The wires leading out from the battery compartment need to be attached to the connector piece so that it can be quickly removed for charging. To attach the connector, first cut the existing thin single stranded wire to about 1.5" long. Then, solder a piece of 14 AWG wire to each of the leads with regards to the color coding. Positive is red and negative is black. The 14 AWG wire that you solder to these leads should be 1-2" short of reaching the rear blue LED. Slip on the heat-shrink tubing and shrink it.

Next, if you are using the XT-60 Connectors, slip on the heat shrink first then add some solder into the connector and place the wire in. Then heat shrink the tube over the new joint. If you are using HXT connectors, you do not need the heat shrink tubing. First slip the red HXT connector onto the two wires, then solder in the gold connector and pull the HXT connector until it secures itself onto the pin. See this video to see how it is done.

Then, attach the velcro, both sides, to the back of the batter compartment and place it flush against the rear wheel assembly. Also attach some velcro to hold the connector securely to the board.

Step 5: Wiring

The sign lights can all be wired up in a string meaning that I connected positive to positive, negative to negative and it worked flawlessly. I tinned each of the wires, meaning I applied a bit of solder on them first, and then attached the wires together according to the wiring diagram shown in the images.

Before soldering, I slipped on some heat-shrink tubing onto the wire first and pushed it out of the way. Once I finished connecting the joints, I then slipped the heat-shrink tubing over the fresh joint and used the side of the soldering iron to shrink the tubing over the joint.

I started from the rear of the board and worked my way to the starboard side, then the front, then port side. After attaching each light, I test the string to make sure the lights work.

For wiring the front side, first I pre-cut and stripped the ends of the wires and hot glued the 1/4" tube in place.

The diagram should be pretty self explanatory so refer to that for details.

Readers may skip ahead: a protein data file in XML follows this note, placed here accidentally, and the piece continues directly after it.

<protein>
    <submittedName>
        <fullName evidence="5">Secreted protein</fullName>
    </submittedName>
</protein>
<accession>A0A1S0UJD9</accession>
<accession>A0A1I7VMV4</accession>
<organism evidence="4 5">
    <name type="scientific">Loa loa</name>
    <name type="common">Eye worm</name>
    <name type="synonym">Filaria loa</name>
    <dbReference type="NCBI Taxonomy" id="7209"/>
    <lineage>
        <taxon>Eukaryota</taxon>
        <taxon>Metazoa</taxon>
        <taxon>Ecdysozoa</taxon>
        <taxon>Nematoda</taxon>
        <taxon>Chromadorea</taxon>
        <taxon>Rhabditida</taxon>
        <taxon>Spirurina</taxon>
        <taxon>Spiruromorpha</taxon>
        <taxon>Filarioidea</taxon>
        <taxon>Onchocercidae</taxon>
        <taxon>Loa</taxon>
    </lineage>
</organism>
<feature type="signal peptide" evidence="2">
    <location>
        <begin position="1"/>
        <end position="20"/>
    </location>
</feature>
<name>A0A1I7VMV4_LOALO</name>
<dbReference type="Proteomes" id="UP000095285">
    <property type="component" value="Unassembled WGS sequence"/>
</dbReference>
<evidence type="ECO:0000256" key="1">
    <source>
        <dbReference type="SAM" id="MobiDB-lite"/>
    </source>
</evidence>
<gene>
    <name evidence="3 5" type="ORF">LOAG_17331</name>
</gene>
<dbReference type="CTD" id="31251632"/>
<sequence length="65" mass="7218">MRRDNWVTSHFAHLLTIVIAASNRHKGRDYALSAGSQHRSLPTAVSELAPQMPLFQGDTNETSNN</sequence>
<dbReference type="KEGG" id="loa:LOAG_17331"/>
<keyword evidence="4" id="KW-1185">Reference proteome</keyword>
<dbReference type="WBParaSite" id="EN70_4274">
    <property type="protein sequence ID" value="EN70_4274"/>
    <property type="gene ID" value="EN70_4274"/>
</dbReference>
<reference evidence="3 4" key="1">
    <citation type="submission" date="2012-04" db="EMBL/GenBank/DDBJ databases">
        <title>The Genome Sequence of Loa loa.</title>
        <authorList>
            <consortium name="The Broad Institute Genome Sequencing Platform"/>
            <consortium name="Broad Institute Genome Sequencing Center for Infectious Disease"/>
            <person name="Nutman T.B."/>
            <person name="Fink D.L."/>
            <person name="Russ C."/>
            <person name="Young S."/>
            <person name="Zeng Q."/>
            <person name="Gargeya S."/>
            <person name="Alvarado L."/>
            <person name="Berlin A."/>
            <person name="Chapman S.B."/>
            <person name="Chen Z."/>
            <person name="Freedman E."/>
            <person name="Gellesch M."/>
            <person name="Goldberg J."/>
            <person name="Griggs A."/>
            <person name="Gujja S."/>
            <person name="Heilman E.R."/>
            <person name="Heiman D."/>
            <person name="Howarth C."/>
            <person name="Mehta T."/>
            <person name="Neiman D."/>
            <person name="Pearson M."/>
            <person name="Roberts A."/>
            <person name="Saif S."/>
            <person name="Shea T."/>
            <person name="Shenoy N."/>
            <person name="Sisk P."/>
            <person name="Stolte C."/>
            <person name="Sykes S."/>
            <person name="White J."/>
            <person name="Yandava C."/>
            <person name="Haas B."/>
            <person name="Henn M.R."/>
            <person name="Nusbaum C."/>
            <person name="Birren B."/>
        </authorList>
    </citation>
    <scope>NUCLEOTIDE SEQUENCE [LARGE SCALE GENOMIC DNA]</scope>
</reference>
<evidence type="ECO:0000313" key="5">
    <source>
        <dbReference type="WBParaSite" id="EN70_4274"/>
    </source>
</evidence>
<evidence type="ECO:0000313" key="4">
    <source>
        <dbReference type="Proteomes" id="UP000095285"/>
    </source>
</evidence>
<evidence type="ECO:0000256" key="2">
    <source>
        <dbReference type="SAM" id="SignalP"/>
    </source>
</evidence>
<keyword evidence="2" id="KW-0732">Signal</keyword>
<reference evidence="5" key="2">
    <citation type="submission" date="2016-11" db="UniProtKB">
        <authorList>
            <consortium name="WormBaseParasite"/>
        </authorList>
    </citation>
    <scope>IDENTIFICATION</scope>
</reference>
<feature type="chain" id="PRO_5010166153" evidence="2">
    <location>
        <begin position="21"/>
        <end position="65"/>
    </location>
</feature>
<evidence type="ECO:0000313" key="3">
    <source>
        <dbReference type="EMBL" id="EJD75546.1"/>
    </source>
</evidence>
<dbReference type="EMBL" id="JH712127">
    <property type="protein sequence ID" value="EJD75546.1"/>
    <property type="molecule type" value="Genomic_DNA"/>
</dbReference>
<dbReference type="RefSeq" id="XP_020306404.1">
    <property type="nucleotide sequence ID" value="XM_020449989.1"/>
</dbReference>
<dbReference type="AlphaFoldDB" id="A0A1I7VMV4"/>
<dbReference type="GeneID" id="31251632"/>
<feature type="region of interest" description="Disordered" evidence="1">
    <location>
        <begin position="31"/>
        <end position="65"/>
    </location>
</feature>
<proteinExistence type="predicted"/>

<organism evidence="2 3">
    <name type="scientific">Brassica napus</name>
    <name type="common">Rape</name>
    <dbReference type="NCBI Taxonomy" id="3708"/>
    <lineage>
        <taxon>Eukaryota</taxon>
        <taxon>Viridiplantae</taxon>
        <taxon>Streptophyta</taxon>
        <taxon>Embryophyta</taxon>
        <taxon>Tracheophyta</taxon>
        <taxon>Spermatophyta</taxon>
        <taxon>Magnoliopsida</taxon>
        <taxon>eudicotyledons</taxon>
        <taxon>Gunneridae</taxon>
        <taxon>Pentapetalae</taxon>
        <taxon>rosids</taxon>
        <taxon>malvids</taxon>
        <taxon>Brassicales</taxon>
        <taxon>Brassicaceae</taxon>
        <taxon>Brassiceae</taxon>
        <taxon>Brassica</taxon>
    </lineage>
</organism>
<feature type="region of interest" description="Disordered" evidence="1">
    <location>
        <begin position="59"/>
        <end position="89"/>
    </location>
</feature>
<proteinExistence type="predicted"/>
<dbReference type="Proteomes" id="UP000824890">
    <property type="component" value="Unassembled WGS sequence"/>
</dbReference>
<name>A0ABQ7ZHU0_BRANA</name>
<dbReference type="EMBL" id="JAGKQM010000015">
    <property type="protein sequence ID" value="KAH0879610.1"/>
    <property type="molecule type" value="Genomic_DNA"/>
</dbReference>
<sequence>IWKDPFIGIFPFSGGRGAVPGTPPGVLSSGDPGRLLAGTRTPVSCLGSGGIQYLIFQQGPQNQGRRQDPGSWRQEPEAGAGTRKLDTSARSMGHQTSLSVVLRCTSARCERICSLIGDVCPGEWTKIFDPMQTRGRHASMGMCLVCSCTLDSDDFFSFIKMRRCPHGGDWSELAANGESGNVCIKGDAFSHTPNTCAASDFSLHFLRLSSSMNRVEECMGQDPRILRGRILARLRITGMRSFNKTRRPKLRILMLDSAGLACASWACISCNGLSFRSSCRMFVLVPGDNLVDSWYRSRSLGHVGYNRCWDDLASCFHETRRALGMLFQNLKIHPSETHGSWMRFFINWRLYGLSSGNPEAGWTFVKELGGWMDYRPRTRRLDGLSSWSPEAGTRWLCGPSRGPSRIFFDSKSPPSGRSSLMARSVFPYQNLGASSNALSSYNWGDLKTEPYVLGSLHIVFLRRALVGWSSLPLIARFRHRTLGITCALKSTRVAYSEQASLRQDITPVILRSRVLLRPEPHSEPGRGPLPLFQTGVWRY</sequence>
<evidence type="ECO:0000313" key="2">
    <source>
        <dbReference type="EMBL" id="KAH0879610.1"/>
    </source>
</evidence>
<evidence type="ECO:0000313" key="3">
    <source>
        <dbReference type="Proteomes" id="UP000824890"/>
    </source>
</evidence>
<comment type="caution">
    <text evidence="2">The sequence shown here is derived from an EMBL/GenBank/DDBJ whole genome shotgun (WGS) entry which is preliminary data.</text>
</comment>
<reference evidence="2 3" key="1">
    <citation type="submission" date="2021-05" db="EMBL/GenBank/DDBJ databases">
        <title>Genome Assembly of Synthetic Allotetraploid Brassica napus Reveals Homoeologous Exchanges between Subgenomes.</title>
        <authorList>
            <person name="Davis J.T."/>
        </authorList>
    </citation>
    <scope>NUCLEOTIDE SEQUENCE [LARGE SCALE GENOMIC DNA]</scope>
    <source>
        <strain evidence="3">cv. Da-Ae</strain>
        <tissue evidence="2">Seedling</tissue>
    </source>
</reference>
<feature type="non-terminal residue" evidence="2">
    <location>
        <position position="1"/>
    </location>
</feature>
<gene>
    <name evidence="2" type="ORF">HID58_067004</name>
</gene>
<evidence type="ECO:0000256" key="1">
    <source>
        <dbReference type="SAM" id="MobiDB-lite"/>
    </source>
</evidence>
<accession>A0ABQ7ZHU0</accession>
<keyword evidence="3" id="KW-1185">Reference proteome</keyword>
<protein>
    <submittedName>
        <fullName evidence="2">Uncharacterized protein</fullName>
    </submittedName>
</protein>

Step 6: Ride, Ride, Ride!

Once your are doing wiring, use zip ties to tie the wires and then glue those to the board. Take the rotary tool with the sanding attachment and round the sharp edges. To make the red rear light stand out more, tape two pieces of foil tape together and place it between the red and blue LED. The colors will look separate now. When you are done with that, get ready to ride, ride ride.

Now you have the coolest board in town, you built it yourself, and you know the difference between port and starboard side. Congrats!

Just remember to charge the batteries so you can continue your adventure!

Comments

author
bbettio (author)2016-06-30

Awsome idea!!! Totally going to do this!

author
RanaY2 (author)2016-01-15

nice work

author
Just4Fun Media (author)2016-01-09

That looks awesome! How long does the battery last?

Have a great day! :-)

author
jeffmazter406 made it! (author)Just4Fun Media2016-01-11

The test is done. Results show that it will run 100 minutes to reach 3.63 volts. Typically you want to absolutely recharge at 3.2 or you will damage the cell. I conducted the test at 20 minute intervals and I have attached the data below.

Battery Drainage Chart.JPGChart.JPG
author

Thanks! It's should be good about an hour. I will test it out right now and get back to you tomorrow.


I'll run it from 4.2 volts down to 3.3 per individual battery (Starting Voltage: 12.60) for my test in a room that is 71 Degrees Fahrenheit. The batteries hold a capacity of 750 mAh and has 2.8 Wh and the operating voltage in total for the LEDs is 270 ma and total Wh is 3.4. I haven't done the research to see how the calculations be done, but I've turned it on for an hour or so while outside and it was still working fine.

I know the guys of CPF and Budget Light Forums would love to do the calculations, but I'll run the simple field test and let you know.

author
watchmeflyy (author)2016-01-09

Really great pictures and graphics; thanks for sharing!

author

Thank you and I'm glad to share!

author
watchmeflyy (author)2016-01-09

Really great pictures and graphics; thanks for sharing!